Current and conventional economic infrastructures are nearly entirely dependent on oil and gas-based technology and products (from farm machinery, fertilizers and insecticides for food production, to ‘modern’ habitat and transport systems). This results in potential world oil demand being close to ‘unlimited’. If the world was able, by miracle, to attain the US rate of oil demand (a PCOD of about 25 bcy in 2003) world oil demand would at present run at around 445 Mbd. We can note that US oil demand is currently increasing faster than US population growth, raising US per capita average oil demand.

The restructuring need:
It is therefore necessary, and urgent to consider ways and means to reduce world oil demand growth to zero, and then reduce world oil demand, at latest from the date of world peak production and preferably before. On the one hand there is the need to cut oil and gas burning to limit climate change, as embodied by the Kyoto Treaty, but this set of ‘good intentions’ is easily sidelined or denied.

Conversely, the strengthening likelihood of oil prices going well above US$75/barrel when world oil markets are exposed to ‘structural undersupply’, almost certainly by 2009, will powerfully draw attention to study and action for firstly slowing the growth of oil demand, then reducing demand. Increasing shortage of oil supplies will ensure that oil producers are not be exposed to catastrophic falls in the oil price, and especially if producer nations choose to husband their non-renewable resources, and cap their production before reducing it.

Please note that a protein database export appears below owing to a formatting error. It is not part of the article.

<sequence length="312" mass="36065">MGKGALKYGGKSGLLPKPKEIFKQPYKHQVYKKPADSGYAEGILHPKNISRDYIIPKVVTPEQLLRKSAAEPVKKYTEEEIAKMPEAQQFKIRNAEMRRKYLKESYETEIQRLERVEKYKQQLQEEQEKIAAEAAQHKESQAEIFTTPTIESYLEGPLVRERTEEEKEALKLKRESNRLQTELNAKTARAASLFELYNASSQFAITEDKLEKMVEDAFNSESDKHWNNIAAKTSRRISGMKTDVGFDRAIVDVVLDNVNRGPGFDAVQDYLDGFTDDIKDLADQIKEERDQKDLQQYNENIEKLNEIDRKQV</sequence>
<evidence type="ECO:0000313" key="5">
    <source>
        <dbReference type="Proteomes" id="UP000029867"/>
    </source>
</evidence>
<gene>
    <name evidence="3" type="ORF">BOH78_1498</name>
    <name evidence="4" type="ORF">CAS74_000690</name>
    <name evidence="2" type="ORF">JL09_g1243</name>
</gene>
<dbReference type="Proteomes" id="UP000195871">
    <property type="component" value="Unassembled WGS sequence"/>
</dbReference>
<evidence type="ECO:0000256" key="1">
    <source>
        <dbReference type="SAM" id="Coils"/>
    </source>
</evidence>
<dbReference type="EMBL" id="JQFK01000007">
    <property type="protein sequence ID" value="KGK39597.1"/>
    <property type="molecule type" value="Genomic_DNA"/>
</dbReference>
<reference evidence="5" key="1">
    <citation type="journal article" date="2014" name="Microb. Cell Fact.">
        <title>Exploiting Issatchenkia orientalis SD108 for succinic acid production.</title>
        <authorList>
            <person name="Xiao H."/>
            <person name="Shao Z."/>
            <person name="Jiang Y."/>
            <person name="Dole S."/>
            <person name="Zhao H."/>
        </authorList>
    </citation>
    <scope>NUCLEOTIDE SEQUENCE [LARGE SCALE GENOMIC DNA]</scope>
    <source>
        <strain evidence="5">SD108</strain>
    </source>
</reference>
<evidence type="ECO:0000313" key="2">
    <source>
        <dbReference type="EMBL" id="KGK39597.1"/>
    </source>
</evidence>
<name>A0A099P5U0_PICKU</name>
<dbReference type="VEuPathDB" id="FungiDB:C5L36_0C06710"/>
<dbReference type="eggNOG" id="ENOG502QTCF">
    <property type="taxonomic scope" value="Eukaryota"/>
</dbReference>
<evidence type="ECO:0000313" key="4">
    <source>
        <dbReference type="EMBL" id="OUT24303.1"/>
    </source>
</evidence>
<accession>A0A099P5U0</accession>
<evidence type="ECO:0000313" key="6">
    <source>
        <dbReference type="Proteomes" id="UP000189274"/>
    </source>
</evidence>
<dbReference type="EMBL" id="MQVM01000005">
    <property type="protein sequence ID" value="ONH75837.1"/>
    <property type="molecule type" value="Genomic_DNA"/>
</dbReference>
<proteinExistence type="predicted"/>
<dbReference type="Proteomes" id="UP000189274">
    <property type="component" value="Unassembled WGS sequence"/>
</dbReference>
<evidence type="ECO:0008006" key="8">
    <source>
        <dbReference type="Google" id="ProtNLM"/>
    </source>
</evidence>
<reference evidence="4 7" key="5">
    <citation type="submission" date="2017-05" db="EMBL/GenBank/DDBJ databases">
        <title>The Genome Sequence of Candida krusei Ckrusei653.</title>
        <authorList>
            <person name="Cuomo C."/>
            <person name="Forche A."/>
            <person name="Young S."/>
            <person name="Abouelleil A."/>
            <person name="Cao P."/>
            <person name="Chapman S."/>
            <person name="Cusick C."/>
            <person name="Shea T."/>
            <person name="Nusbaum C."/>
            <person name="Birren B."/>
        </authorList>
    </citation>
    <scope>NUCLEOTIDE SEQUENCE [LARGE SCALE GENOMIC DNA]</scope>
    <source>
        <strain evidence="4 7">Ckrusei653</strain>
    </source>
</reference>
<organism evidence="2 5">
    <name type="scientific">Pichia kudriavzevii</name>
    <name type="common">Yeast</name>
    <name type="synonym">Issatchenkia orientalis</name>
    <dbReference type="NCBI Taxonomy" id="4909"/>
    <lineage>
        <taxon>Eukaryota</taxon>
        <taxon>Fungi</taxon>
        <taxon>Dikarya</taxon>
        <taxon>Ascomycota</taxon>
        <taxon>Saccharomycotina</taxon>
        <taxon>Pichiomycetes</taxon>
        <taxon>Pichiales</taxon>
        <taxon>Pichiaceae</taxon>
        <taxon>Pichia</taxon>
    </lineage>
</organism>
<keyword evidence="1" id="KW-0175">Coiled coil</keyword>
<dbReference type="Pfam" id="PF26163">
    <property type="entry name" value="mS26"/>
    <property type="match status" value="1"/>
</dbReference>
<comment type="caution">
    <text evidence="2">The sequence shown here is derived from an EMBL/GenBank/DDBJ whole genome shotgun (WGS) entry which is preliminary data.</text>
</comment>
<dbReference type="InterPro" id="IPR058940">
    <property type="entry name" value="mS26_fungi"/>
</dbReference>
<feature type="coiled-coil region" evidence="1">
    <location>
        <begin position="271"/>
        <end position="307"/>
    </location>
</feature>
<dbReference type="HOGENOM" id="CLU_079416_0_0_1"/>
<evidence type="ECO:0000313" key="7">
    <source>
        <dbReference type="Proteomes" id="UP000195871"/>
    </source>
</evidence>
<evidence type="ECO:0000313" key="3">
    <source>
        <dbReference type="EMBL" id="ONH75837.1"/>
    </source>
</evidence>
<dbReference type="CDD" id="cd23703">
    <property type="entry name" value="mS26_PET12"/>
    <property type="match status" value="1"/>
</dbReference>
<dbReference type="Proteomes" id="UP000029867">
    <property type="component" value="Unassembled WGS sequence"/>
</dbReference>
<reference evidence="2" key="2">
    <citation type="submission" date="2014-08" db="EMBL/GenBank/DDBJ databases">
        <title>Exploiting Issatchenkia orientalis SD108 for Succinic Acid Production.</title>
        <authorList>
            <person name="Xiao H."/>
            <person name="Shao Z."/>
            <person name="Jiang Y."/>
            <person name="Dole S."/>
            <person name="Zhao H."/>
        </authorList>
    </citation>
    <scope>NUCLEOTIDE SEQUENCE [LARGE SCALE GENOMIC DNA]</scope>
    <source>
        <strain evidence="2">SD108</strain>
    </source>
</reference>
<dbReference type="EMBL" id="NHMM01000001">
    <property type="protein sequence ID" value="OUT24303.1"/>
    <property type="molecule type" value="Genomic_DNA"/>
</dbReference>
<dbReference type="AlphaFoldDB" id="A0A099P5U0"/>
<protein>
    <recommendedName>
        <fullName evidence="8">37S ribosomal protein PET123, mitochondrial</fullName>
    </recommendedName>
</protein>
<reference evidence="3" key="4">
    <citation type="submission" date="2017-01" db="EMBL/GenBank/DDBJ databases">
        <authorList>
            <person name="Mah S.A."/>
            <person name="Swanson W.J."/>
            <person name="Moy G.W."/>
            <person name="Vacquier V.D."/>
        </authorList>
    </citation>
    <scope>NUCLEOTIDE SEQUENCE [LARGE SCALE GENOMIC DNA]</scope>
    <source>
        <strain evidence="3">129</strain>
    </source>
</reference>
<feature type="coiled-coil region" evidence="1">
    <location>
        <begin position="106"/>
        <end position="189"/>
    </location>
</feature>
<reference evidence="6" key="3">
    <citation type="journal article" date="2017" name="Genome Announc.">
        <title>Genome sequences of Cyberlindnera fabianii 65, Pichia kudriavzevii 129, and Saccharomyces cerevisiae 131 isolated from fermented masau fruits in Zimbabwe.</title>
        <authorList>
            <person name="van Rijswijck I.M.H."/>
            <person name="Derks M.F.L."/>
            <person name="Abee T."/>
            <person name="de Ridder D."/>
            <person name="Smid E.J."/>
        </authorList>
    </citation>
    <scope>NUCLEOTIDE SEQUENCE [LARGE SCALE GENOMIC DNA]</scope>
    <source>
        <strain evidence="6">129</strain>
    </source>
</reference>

In the present, notably due to regional destabilization of the Middle East by the Iraq war and increasing menaces of ‘surgical bombing’ of Iran’s ‘illegal’ nuclear installations by Israel or by US occupation forces in Iraq, oil prices can easily spike to $75/bbl.

Given the current situation, as well as the emerging outlook of world peak production capacity not being much above 90 Mbd, and world demand easily able to attain 90 Mbd by end-2007 at current rates of growth, there is little real chance of cheap oil returning. It is unwise to count on oil prices below $35-$45/bbl ever returning.

This loss of cheap oil will not in any way compromise conventional economic growth — because higher priced oil, at least to about $75/bbl, will in fact increase world economic growth — but it will also and inevitably increase the ‘visibility’ of, and support for economic restructuring. This will necessarily be international and multilateral, the Iraq war proving, if proof is needed, that war and military occupation are not effective ways to increase oil production by, and exports from Iraq or any other Middle Eastern producer country.